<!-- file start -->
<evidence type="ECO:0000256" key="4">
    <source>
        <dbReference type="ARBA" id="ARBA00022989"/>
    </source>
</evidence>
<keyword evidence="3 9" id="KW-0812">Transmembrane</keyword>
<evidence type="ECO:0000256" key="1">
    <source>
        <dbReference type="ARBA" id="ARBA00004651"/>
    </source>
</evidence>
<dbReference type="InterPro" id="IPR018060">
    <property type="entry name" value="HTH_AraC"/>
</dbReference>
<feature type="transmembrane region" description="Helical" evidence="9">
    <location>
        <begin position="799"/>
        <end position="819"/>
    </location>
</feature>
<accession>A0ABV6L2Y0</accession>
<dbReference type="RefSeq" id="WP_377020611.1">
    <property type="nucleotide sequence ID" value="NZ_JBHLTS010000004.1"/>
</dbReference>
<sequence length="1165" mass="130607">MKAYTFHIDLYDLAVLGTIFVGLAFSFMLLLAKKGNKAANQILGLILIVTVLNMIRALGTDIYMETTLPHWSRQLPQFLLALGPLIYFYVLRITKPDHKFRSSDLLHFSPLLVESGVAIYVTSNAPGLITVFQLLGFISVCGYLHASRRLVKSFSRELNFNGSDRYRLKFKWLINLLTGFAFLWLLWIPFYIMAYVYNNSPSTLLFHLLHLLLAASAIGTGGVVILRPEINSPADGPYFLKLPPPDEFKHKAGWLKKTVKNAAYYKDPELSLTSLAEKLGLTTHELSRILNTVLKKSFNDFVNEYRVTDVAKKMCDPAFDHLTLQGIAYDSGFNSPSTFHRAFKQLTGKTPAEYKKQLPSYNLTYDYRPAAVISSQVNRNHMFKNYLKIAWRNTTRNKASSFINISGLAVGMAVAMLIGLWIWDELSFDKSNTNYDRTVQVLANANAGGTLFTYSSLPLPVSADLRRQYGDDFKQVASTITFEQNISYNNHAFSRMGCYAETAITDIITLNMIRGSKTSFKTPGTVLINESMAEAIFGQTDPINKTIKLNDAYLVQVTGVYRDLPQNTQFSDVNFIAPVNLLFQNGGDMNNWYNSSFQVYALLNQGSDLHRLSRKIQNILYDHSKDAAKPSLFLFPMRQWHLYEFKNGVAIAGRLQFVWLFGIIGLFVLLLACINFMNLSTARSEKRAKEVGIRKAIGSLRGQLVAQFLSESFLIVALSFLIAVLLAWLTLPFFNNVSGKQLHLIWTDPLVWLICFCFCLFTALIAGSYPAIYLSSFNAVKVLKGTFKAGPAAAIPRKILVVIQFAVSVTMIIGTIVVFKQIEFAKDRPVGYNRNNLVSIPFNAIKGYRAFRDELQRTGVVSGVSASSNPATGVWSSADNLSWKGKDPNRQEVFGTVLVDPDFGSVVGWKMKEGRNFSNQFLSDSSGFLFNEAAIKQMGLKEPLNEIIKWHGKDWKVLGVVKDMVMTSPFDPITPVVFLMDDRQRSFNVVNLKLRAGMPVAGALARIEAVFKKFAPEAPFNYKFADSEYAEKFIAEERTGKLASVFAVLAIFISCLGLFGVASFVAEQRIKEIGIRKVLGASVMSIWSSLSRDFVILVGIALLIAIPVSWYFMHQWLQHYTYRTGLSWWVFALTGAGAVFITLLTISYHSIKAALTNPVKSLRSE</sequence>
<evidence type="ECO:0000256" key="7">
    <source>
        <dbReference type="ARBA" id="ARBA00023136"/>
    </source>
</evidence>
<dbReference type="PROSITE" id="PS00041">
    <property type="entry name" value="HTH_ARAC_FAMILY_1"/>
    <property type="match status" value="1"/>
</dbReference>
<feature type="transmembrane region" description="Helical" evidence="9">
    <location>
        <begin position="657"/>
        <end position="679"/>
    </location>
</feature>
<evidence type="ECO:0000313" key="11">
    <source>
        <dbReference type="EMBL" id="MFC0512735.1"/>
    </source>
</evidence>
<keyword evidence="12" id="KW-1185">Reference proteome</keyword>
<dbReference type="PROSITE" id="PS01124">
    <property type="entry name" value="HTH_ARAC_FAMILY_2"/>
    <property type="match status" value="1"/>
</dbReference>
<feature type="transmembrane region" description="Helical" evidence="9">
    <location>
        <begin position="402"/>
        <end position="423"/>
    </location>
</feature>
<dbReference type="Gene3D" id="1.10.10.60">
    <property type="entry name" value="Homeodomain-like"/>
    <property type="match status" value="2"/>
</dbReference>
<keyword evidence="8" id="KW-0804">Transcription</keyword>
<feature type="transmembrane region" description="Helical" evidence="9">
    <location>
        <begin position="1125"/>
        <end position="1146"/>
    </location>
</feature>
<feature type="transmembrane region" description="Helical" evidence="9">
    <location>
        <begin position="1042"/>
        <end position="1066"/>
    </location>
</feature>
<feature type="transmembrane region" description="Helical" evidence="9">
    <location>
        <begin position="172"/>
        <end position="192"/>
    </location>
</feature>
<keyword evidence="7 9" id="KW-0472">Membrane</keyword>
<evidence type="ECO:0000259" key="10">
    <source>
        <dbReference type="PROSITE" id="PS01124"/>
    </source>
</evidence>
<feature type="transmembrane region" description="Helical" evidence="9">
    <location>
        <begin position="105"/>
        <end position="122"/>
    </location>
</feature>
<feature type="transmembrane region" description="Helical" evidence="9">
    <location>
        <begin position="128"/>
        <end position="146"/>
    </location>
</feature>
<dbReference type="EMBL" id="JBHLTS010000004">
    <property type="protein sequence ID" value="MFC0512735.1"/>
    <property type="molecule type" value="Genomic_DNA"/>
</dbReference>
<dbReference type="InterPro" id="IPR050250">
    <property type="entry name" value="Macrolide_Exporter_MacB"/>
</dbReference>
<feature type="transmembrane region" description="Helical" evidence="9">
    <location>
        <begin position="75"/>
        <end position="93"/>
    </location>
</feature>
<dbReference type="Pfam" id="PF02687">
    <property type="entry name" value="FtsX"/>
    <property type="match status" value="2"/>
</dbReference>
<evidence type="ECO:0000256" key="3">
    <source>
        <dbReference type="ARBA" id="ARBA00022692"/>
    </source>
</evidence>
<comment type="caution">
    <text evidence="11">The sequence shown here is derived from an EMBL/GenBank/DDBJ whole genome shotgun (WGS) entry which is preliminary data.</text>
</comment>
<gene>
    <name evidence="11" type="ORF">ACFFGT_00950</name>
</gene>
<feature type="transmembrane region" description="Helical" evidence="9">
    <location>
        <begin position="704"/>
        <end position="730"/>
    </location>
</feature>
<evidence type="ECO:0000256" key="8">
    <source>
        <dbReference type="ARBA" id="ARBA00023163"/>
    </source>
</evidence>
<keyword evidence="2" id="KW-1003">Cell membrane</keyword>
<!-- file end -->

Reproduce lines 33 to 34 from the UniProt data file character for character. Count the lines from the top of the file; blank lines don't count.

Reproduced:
    <property type="match status" value="1"/>
</dbReference>